In Memoriam: Economics Professor Emeritus John K. Whitaker

Snow on Grounds
February 01, 2016

John K. Whitaker, Georgia Bankard Professor of Economics Emeritus at the University of Virginia, died Jan. 25 in Northern Virginia, just before his 83rd birthday.

Whitaker taught economics at UVA for more than three decades and chaired the Department of Economics from 1979 to 1982. In 1992, he was appointed the Georgia Bankard Professor of Economics, becoming a professor emeritus when he retired in 2003.

“John was the consummate economic theorist,” economics professor David Mills said. “His breadth of knowledge was exceptional. For more than 30 years, he was an active participant in every aspect of the department’s academic life. 

“I am the grateful beneficiary of many illuminating discussions with him about my own work, and in this I am not alone. A former colleague once observed that John’s only known vices were bicycling and collecting used books.”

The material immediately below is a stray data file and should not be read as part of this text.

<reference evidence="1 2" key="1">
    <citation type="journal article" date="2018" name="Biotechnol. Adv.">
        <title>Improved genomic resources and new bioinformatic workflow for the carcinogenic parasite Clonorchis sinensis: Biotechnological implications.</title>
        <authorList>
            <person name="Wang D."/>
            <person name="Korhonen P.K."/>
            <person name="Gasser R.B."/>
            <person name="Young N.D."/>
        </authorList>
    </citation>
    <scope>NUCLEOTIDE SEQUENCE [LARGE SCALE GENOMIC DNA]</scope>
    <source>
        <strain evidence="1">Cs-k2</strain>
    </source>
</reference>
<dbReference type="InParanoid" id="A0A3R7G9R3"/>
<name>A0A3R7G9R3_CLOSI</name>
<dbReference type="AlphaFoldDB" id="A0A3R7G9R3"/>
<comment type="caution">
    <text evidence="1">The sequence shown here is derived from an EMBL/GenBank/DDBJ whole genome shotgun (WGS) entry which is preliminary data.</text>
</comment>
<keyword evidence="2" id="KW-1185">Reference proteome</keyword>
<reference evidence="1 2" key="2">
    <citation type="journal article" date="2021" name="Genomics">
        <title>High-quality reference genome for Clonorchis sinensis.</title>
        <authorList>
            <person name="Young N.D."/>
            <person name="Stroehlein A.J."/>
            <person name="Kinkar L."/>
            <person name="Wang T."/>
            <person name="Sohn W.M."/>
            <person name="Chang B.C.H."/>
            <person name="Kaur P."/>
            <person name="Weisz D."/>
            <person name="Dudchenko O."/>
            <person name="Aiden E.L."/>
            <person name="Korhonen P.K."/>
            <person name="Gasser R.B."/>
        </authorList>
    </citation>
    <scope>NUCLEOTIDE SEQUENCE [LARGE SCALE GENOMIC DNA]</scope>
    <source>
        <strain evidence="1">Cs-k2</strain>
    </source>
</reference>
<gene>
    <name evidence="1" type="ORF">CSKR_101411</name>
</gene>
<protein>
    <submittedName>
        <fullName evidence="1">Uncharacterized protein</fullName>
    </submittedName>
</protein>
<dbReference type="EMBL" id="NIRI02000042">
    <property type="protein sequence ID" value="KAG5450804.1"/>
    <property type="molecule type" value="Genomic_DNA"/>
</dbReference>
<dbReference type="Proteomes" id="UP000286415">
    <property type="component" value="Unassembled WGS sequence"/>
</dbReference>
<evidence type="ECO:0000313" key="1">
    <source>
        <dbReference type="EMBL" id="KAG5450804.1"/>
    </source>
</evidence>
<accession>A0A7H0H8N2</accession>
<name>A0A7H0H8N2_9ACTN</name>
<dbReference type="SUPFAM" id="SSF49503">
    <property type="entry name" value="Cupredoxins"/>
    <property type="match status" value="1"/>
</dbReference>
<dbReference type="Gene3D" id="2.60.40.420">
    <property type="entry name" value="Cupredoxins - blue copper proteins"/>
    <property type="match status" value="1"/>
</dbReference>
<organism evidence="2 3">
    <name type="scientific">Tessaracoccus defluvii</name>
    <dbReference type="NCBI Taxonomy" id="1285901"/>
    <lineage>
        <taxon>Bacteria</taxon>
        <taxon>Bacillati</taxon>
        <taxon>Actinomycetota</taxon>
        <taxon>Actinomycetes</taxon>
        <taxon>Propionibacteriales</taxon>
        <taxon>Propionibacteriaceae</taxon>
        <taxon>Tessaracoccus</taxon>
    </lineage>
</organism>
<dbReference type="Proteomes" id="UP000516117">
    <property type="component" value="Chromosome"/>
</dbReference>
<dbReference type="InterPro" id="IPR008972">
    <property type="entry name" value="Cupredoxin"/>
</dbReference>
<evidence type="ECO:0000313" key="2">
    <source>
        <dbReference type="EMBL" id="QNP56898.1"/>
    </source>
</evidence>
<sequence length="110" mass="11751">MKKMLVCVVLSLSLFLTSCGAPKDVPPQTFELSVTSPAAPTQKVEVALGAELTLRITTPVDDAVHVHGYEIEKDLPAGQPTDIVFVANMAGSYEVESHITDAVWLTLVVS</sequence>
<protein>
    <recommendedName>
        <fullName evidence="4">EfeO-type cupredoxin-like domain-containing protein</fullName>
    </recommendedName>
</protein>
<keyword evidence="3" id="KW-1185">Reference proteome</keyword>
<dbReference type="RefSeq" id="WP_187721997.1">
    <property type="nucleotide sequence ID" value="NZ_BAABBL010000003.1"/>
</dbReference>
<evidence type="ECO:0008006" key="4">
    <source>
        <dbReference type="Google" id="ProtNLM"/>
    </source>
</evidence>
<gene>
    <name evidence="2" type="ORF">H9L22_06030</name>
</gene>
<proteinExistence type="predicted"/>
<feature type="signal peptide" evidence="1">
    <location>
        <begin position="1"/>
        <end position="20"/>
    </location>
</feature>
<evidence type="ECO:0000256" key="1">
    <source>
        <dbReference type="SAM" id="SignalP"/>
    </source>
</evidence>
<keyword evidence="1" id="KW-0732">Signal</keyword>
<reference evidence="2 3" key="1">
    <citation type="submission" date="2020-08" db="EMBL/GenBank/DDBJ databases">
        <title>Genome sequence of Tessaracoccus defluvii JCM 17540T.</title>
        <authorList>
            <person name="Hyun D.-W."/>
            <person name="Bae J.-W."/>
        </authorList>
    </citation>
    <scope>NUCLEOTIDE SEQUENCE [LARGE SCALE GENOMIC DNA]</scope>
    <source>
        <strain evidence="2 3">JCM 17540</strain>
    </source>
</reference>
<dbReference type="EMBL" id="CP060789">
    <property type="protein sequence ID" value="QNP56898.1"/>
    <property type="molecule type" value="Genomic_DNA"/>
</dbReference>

Whitaker was a world-renowned expert on Alfred Marshall, an influential 19th-century economist who popularized key concepts like marginal utility and the functions of supply and demand. Whitaker discovered some of Marshall’s unpublished early writings among a collection in the Cambridge University Library and took on the task of editing them, eventually publishing a two-volume collection, “The Early Economic Writings of Alfred Marshall, 1867-1890.” He later served as an editor on a three-volume collection of Marshall’s correspondence, as well as a collection of Marshall’s essays.

Whitaker received numerous awards for his work and also earned appointments to key organizations in his field, serving as the president of the History of Economics Society and on the editorial boards for scholarly journals including the Journal of Economic Literature and the Journal of the History of Economic Thought.

Outside of his academic pursuits, Whitaker was an avid cyclist and a founding member of the Charlottesville Bicycle Club. His lifelong love of the sport sprang from his childhood in Lancashire, England, where he loved to cycle through the countryside and found success as a competitive cyclist. He placed seventh in Britain’s national hill-climbing championship in 1952, and 14th in the Manx International race on the Isle of Man.

Whitaker is survived by his two sisters, Molly Nicolson and Marjorie King; his three children, Ann Garcia, Jane Datta and David Whitaker; and seven grandchildren, one of whom is a current UVA student. His wife, Sally, preceded him in death.

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Caroline Newman

University News Associate Office of University Communications